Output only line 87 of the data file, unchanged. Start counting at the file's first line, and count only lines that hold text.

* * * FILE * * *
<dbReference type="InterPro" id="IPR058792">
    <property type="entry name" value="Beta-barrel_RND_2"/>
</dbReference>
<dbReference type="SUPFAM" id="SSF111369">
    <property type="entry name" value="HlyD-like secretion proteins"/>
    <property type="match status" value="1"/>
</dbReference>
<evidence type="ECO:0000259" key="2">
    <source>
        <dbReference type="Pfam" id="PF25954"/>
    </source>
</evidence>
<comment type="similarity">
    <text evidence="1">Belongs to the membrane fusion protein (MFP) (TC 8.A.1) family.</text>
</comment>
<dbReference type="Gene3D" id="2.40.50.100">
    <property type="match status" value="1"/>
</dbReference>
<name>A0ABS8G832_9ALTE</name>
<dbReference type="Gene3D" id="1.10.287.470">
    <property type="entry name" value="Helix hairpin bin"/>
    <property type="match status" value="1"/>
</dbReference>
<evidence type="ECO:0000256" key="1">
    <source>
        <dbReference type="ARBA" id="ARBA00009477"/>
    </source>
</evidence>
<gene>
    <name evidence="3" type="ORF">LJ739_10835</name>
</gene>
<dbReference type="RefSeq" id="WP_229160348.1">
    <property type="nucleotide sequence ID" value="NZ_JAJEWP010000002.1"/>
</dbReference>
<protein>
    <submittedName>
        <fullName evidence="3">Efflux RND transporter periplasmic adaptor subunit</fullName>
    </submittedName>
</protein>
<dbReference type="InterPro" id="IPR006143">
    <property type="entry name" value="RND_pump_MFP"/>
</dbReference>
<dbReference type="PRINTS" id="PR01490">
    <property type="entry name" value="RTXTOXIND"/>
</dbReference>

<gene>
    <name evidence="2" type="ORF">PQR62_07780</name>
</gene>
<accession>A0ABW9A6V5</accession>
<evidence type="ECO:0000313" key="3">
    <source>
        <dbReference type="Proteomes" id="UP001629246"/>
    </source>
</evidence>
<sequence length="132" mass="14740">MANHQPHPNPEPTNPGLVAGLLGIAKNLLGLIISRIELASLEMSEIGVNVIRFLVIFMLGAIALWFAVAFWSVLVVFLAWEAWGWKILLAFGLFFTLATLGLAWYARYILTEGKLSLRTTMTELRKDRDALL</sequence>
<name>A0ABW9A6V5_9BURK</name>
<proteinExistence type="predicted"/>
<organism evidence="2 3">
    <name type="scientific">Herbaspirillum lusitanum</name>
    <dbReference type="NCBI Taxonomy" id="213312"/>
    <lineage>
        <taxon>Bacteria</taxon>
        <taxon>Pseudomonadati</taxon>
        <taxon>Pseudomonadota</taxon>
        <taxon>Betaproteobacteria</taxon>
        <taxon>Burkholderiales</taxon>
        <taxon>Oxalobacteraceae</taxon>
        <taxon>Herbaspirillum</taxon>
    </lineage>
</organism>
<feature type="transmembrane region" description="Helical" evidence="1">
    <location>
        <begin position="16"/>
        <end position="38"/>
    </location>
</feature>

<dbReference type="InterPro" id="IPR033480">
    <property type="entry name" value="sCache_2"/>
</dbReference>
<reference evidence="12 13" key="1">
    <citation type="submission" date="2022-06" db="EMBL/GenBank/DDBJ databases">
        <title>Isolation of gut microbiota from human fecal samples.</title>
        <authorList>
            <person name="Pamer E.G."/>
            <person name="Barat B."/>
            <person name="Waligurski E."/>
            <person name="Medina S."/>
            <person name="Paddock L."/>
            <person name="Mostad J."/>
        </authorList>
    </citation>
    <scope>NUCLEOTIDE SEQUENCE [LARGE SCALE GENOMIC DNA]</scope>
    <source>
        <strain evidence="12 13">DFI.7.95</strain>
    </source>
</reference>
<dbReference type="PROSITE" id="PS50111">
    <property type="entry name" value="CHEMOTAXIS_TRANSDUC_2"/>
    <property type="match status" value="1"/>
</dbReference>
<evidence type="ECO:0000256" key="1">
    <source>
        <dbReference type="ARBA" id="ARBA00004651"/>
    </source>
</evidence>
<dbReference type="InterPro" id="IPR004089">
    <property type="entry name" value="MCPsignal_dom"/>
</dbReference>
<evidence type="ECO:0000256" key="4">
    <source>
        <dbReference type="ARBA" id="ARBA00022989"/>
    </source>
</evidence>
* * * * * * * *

            <person name="Medina S."/>